A teacher who became fed up with students using their mobile phones to find answers and cheat on university exams came up with a devious way to catch them out – and failed the pupils who fell for it.
Students who assumed their teacher ‘on the older side’ wouldn’t be familiar with the latest cheating methods were caught red handed when he devised a brilliant method to catch them out.
A pupil in the engineering class explained that when they all sat down to take their final exam, about half the class left the room to use the bathroom during the test – far more than the usual.
The student said they assumed the vast majority were looking up answers on their phone, which ‘irritated’ them but they stayed focused and made their way through the paper.
After leaving the exam hall, the pupil remembered there was one particular question that wasn’t related to what they had all been taught in class, which had two parts.
Part A was ‘fairly easy’ but they had no idea how to do part B, so they simply left it blank as it only accounted for 5 marks out of 100.
When all the exams had been marked, their teacher sent all the university students an email to explain his diabolical plan to catch out those who had given themselves some outside help.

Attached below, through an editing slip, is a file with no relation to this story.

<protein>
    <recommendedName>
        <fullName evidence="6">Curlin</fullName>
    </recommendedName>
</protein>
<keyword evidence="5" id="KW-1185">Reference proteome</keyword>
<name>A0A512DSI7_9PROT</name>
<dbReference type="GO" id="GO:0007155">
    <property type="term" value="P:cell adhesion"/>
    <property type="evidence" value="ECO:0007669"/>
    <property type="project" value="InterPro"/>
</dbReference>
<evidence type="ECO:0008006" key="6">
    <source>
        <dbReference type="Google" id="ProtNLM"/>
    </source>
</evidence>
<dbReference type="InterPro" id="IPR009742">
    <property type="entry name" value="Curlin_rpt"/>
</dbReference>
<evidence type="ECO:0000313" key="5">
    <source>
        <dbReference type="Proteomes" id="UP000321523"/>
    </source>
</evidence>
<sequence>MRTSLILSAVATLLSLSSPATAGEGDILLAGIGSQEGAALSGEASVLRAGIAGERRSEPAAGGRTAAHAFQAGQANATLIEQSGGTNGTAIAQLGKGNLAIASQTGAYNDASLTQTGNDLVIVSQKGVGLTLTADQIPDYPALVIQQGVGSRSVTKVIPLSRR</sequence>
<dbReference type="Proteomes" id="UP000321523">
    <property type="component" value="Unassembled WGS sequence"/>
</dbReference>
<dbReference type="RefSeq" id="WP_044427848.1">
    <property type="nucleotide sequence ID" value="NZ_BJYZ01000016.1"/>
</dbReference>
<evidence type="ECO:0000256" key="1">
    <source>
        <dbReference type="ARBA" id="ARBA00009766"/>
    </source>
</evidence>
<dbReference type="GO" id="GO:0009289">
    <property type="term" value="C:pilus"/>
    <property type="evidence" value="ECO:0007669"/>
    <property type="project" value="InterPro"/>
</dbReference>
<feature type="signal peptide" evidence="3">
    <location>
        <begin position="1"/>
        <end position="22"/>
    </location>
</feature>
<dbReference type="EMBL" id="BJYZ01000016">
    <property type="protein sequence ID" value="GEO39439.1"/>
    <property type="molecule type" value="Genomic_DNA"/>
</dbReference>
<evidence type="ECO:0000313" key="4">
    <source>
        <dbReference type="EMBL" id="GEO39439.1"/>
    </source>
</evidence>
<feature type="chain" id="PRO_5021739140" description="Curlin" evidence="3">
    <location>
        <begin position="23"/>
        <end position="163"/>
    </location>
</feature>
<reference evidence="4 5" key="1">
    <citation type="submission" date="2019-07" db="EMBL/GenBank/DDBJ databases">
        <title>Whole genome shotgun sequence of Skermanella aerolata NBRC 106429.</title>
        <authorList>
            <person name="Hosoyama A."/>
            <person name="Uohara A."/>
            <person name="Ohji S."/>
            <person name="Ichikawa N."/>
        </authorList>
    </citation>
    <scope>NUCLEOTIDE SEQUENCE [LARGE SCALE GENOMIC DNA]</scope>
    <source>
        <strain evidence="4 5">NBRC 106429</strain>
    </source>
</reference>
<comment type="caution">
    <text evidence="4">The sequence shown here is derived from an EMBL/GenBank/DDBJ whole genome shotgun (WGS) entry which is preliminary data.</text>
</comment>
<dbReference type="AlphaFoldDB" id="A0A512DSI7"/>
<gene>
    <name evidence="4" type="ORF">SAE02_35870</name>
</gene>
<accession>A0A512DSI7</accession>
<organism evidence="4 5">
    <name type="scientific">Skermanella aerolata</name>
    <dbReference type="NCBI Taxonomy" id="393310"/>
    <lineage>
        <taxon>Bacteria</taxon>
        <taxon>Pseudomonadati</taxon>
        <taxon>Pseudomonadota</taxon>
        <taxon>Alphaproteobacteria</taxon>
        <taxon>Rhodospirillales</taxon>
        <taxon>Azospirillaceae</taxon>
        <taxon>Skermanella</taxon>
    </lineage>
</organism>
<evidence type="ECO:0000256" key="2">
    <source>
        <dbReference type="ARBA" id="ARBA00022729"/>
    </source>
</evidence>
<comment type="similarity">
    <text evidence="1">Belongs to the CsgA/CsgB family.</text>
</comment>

Many of the pupils used the internet to find answers to exam and homework questions.
Their teacher decided to use it against them after becoming fed up with students using the bathroom as an excuse to look up answers on their phones.
The student wrote on Reddit: “He purposely made part B impossible to solve, and about a month before the final he got a teaching assistant to ask the exact question [online], which was distinctly worded to be unique.
“He then created his own account and answered the question with a bulls*** solution that seems right at first glance but is actually fundamentally flawed and very unlikely that someone would make the same assumptions and mistakes independently.”
From the 99 exams handed in, 14 of them fell for the trick and gave the exact answer their own teacher had posted online.
All were given an overall score of zero and reported to the university for violating the academic honor pledge they had signed.